75.2 F
Mérida
Thursday, October 21, 2021
###

The U.S. returns ancient artifacts illegally smuggled out of Mexico

Latest headlines

Coronavirus deaths in Yucatán include a 14-year-old boy

While coronavirus deaths in Yucatán have recently declined, victims are at times very young.

New jobs report offers some much needed good news for Yucatán’s economy

Officially at least, the recovery has come earlier than expected. It was announced in October 2020 that the lost jobs would be recovered in roughly two years — but many are skeptical. 

Scientists discover a massive underground cave network in Yucatán

The cave system extends from the Chuy Ha Cenote, in the municipality of Kaua, to the Aktun Kaab dry cave, in Santa Rita — which is roughly 85 kilometers away in a straight line. 

Botánica Alfabeta — Flowers are this photographer’s hidden talent

Weddings took up most of Fabrizio’s time, until the pandemic halted all social events. Then, as most anxious personalities did, he turned back into his hobbies to find purpose and inspiration.
Carlos Rosado van der Gracht
Born in Mérida, Carlos Rosado van der Gracht is a Mexican/Canadian blogger, photographer and adventure expedition leader. He holds degrees in multimedia, philosophy and translation from universities in Mexico, Canada and Norway. Sign up for the Yucatán Roundup, a free newsletter, which delivers the week's top headlines every Monday.
US Homeland Security Investigations returned 277 pre-Columbian objects to the Mexican consulate in Nogales, Arizona, in a repatriation ceremony on Tuesday. Photo: INAH

The United States government this week returned more than 270 pre-Columbian archaeological pieces to Mexico.

The artifacts were returned to Mexico “in a spirit of respect for the countries’ national sovereignty and cultural heritage,” said the Mexican government in an official statement. 

The pieces were seized by authorities in the United States during two separate artifact-smuggling investigations. 

The first, and larger, group of 267 items was confiscated by Customs and Border Patrol in October 2012 from two Mexican citizens who entered the US at Nogales. The collection of arrowheads, tools and small stone carvings are dated as between 1,000 and 5,000 years old and worth around US$124,000.

Then, in October 2013, the Chandler Historical Society reported that a group of 10 shaft tomb ceramic figures were at Arizona’s Chandler Museum in the Phoenix suburbs. The items determined to be more than 1,500 years old and worth between $26,100 and $45,700.

“The repatriation of these artifacts is an example of the daily and coordinated work carried out by the institutions of the Mexican and American governments,” said Secretary of Culture Alejandra Fausto Guerrero. 

Earlier: Tren Maya leads to amazing discovery of over 8,000 archaeological remains in Yucatán

The artifacts are being safeguarded and cataloged by Mexico’s National Institute for History and Anthropology in Mexico City.

The return of the artifacts to Mexico is in accordance with an international treaty, signed over 50 years ago, that intends to combat the traffic of antiques and return these objects to their countries of origin. 

“The government of the United States will continue to collaborate with all agencies across borders, in keeping with its commitment to stop the theft and trafficking of cultural heritage,” said the U.S consul general in Nogales, Sonora.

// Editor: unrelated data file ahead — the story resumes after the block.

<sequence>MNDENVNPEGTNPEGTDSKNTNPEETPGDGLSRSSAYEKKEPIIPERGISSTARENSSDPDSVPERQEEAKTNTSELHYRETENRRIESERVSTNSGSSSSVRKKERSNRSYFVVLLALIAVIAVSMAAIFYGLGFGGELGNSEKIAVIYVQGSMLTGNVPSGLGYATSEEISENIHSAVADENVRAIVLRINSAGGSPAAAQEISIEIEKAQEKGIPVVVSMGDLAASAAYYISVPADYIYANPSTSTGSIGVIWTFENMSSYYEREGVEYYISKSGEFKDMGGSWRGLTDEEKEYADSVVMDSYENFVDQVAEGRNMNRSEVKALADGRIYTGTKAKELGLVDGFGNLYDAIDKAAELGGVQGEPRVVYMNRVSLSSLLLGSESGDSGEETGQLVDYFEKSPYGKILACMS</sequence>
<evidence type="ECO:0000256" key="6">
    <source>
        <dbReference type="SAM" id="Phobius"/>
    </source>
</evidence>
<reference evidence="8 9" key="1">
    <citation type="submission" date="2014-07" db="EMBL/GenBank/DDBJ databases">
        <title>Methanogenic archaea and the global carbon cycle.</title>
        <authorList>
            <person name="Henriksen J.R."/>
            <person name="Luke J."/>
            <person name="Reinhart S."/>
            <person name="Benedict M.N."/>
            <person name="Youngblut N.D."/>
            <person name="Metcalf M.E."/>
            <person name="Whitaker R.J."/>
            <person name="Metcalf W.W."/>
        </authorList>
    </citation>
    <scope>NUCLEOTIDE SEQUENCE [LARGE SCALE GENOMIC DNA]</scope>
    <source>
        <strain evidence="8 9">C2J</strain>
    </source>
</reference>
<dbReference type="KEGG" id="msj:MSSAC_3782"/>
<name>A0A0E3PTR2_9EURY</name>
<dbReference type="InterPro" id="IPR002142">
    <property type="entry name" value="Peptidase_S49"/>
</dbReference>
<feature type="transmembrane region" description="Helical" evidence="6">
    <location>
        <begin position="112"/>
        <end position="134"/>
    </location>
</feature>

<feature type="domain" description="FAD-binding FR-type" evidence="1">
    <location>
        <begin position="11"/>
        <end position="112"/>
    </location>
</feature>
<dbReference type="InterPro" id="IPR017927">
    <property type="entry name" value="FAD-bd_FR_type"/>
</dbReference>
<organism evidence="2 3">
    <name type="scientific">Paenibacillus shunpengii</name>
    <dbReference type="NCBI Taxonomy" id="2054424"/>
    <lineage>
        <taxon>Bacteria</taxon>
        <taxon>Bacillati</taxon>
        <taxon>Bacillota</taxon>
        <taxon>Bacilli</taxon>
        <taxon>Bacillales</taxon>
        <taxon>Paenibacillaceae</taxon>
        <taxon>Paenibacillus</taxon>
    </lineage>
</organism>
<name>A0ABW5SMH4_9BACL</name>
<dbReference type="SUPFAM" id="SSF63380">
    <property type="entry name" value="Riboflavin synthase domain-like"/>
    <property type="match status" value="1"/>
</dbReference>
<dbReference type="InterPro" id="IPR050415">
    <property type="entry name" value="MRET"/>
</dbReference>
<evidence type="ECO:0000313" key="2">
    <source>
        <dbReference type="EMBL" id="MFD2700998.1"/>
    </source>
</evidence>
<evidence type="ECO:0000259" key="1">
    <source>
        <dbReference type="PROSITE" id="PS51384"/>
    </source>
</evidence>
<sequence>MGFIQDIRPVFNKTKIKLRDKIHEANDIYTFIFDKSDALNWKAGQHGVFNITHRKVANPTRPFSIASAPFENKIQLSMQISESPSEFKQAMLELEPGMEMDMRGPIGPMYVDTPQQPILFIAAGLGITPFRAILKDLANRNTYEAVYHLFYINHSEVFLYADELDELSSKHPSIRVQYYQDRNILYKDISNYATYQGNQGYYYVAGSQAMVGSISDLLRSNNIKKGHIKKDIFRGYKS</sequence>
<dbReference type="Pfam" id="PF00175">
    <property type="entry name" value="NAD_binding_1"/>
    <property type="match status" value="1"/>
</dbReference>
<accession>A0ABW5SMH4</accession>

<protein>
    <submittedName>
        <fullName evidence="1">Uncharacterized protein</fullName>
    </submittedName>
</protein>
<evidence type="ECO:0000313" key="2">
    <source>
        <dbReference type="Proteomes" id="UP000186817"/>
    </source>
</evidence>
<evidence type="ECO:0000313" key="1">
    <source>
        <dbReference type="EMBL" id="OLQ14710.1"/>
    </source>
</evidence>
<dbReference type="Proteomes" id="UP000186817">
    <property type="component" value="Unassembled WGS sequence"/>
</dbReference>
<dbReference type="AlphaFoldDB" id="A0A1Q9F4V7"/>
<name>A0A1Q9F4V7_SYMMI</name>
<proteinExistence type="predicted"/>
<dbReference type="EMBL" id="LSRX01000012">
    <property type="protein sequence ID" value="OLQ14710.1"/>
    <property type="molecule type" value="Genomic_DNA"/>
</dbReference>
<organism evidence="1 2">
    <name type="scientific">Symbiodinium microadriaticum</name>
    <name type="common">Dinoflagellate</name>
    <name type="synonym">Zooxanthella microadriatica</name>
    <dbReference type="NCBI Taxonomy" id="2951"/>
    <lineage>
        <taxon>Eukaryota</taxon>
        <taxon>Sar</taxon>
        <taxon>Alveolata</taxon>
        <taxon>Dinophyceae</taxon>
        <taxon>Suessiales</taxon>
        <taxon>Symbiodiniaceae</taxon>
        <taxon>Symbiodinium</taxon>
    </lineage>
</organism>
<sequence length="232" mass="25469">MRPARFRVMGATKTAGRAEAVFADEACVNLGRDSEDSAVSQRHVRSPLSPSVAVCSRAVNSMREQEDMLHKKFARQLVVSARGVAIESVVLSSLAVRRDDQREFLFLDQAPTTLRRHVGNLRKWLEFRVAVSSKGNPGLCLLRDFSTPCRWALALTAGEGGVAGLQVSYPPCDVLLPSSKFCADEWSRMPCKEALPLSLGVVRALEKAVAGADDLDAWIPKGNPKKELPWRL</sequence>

The legal antiquities trade has been much more careful in recent years about establishing the provenance and legal status of cultural artifacts. Some estimates put annual turnover in billions of US dollars.

- Advertisement -
- Advertisement -

More articles

Make your projects a reality with a little help from the pros at ACE Hardware

The place with the helpful hardware folks celebrates its first year in Mérida.

Construction at Xcaret’s new theme park near Valladolid shut down

Construction at Xcaret’s Xibalba theme park in Yucatán has been halted after a surprise inspection by Mexico’s federal environmental agency, Profepa.

A new campaign demands junk food ban in Mexican schools

Junk food consumption has increased along with the obesity epidemic, which one of the critical risk factors for chronic non-communicable diseases, according to the Pan American Health Organization.

Good news for Yucatán’s sea turtles

Sea turtles continue to be endangered in Yucatán, but a new study suggests that their numbers are beginning to recover. 

More remains of the world’s largest shark found in the depths of a cenote in Yucatán

The megalodon, or “big tooth” is an extinct species of shark that lived approximately 2.3 to 3.6 million years ago from the early Miocene to the Pliocene periods.

The untamed beauty of Hormiguero and its exotic wilderness

Part of its appeal likely has to do with the fact that it is rarely visited by tourists because of how poor the roads needed to access it are

Casa Alta Blanca: Easy, peaceful beach living

Casa Alta in Telchac Puerta is on the market. Photo: Yucatan Beach & City Properties When John Bradshaw...

COVID cases continue steady decline as vaccines for teens arrive

Yucatán's health ministry reported a steady drop in new cases this week. Daily infections averaged around 208,...

ELLA: Mérida hosts a weeklong international lesbian festival

The grand opening took place at Casa Thó, located in Paseo de Montejo. A special Meet & Greet was held with Diana Deskarados, renowned Youtuber, and Tigre Jimenez, Boxing Champion. 

Cozumel’s cruise industry bounces back in a big way

Quintana Roo has come to depend on a steady stream of cruise-goers, to maintain jobs at businesses including restaurants, excursion operators,...